Batman Vs. Superman, The Old Man And The Gun, And More Projects Wolfgang Petersen Almost Directed

When Wolfgang Petersen burst onto the scene with his WWII submarine masterpiece "Das Boot," Hollywood came calling. Any director who could pin audiences to their seats for two-and-a-half hours with a film that rarely leaves the interior of a U-boat surely had the skills to enthrall viewers with a mainstream blockbuster. While Petersen proved more than reliable with smashes like "In the Line of Fire," "Outbreak," "Air Force One," and "The Perfect Storm," he occasionally found himself attached to ambitious projects that, for one reason or another, failed to launch or launched without him at the helm.

Petersen, who died on August 12, 2022, at the age of 81, left behind a litany of what-ifs. He was in the mix on several tantalizing projects that could've changed the complexion of superhero and YA filmmaking; there's an alternate universe in which Petersen revived the DC universe with a Batman and Superman mash-up in the early 2000s. As we mourn the passing of a master, let's take a look back at what might've been.

Harry Potter and the Sorcerer's Stone

When Warner Bros. purchased the rights to J.K. Rowling's best-selling boy wizard series in 1999, the studio shot the moon and entered into negotiations with Steven Spielberg, who believed the adaptation should be an animated film (with the title character voiced by Haley Joel Osment). When Spielberg backed out, WB reached out to just about every name director on the planet, and evidently got fairly far down the road with Petersen.

The appeal was crystal clear. Petersen had transformed Michael Ende's difficult-to-adapt "The NeverEnding Story" into a daringly dour kid-lit classic. Given the darkening direction of Rowling's series, Petersen felt like the franchise's frontrunner at the turn of the millennium. He pulled out due to a scheduling conflict in the spring of 2000, which helped clear the way for Chris Columbus to land the coveted/dreaded gig.

Ender's Game

After passing on Potter, Petersen's reputation for handling difficult YA novels landed him in the running for a big-screen adaptation of Orson Scott Card's sci-fi classic. He was paired with the pre-"Game of Thrones" screenwriting duo of David Benioff and D.B. Weiss in 2003, but they never cracked the script to Card's satisfaction. Petersen had another sci-fi iron in the fire with his take on Whitley Strieber's alien thriller "The Grays," but "Ender's Game" was much closer to the finish line. 

Petersen jumped ship in 2008, leaving the gig to Gavin Hood, who, um, made a movie!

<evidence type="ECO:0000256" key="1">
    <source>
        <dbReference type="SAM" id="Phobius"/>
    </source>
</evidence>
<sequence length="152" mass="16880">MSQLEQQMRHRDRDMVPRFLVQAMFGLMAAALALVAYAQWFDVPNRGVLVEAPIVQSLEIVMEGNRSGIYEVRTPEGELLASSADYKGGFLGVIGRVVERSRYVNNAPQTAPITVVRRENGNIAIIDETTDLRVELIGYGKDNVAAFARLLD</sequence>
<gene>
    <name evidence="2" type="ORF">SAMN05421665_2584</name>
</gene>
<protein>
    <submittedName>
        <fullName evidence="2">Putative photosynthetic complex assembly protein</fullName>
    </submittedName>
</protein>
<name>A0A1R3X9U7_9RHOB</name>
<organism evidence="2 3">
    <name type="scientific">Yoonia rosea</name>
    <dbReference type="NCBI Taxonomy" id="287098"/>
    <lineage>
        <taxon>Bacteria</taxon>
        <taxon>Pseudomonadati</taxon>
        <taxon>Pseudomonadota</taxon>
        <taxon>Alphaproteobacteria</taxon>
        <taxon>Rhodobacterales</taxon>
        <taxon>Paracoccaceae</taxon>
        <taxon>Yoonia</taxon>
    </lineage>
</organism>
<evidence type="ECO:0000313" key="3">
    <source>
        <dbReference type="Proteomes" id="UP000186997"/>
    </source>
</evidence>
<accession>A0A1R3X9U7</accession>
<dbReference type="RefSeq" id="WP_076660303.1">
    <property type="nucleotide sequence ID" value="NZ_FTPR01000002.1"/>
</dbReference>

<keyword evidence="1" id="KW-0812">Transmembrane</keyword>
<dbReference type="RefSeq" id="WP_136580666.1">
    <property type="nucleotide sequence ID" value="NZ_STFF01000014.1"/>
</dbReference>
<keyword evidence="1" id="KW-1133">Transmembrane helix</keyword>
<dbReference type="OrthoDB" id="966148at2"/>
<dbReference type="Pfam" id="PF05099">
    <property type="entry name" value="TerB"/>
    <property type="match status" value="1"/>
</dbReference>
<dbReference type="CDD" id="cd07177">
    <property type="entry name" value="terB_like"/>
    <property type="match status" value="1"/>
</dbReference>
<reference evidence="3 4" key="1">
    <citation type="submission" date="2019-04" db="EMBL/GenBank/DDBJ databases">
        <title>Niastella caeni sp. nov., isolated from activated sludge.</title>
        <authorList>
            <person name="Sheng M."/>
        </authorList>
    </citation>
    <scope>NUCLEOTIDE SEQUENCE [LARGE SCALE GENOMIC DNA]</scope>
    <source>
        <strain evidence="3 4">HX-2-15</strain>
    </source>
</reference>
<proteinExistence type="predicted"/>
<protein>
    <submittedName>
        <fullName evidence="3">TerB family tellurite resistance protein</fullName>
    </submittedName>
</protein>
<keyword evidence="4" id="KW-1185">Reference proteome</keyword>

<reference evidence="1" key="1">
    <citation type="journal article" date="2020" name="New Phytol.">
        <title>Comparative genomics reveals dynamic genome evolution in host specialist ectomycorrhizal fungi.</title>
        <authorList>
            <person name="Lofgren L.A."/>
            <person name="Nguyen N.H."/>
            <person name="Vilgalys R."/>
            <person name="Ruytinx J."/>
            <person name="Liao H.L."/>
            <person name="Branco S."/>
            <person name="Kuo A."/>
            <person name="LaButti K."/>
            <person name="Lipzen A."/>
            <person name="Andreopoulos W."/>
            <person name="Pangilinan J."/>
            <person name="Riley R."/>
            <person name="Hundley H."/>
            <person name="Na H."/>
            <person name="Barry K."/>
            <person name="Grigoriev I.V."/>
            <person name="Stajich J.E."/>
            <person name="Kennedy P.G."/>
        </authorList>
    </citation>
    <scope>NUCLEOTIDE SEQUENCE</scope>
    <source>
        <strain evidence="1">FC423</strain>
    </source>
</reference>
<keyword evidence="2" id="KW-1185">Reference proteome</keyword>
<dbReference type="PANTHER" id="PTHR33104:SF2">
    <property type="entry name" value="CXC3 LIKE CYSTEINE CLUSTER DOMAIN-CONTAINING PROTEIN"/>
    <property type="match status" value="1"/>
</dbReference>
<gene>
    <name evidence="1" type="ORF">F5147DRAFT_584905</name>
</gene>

The Old Man and the Gun

David Grann is one of the finest non-fiction writers going today. If you've never read his work, you know him from the film adaptation of his engrossing "The Lost City of Z" and are most likely anticipating Martin Scorsese's take on his utterly gutting "Killers of the Flower Moon." Prior to the greenlighting of these films, Petersen, who'd been inactive since "Poseidon" (his middling remake of "The Poseidon Adventure"), took a crack at Grann's wistful profile of a career criminal who opted to go out doing what he loved. 

There's nothing in Petersen's oeuvre that syncs up with this story, which makes it one of his most melancholy missed opportunities. He was capable of such nuanced character work ("Das Boot" is an expertly managed compendium of human tics), so you wonder if Petersen, nearing the end of his career, wanted to make something sweet and kinda quiet as his Hollywood swan song. 

David Lowery wound up making the film with Robert Redford. It's nice, but it's so very in Lowery's wheelhouse. I'd love to see Petersen's version.

Batman vs. Superman

Five years after Joel Schumacher buried the Caped Crusader franchise with "Batman & Robin," Warner Bros. stunned the world with an out-of-nowhere announcement that Wolfgang Petersen would be directing "Se7en" screenwriter Andrew Kevin Walker's "Batman vs. Superman." The reaction from online fandom was, for the most part, "Bring it on!" With Marvel edging toward the brighter side of the comic book spectrum with "Spider-Man" and "X-Men," WB handing the DC reins to Walker felt like a chance to redo 1989 when Tim Burton's "Batman" reduced Frank Miller's take on the Dark Knight to a whole lot of empty brooding (thus giving birth to the cultural scourge that is Hot Topic).

Walker's 2002 draft had the right idea: Batman and Superman are diametrically opposed heroes thrown into conflict in what is ostensibly a post-9/11 world. Petersen's casting net was wide. Colin Farrell, who was up for every role in the early 2000s (thanks, ironically, to his breakout performance in Schumacher's "Tigerland"), was the frontrunner for Batman. Jude Law, meanwhile, had the inside track on Superman. WB had a shot at doing something remarkable with these characters, but studio head Alan Horn called the dead-armed Akiva Goldsman out of the bullpen to rewrite Walker's script. The excitement for the project fizzled overnight, leading the studio to pivot to J.J. Abrams' "Superman: Flyby," which essentially got torpedoed thanks in no small part to a scathing script review by Ain't It Cool News' Drew "Moriarty" McWeeney.

Petersen quietly exited "Batman vs. Superman" and took up "Troy," written by his woulda-been "Ender's Game" collaborator David Benioff. Hollywood is funny that way — it rhymes. 

You can find Walker's screenplay out there in the online ether and dream away. It's just one of many dreams that got away from Wolfgang Petersen.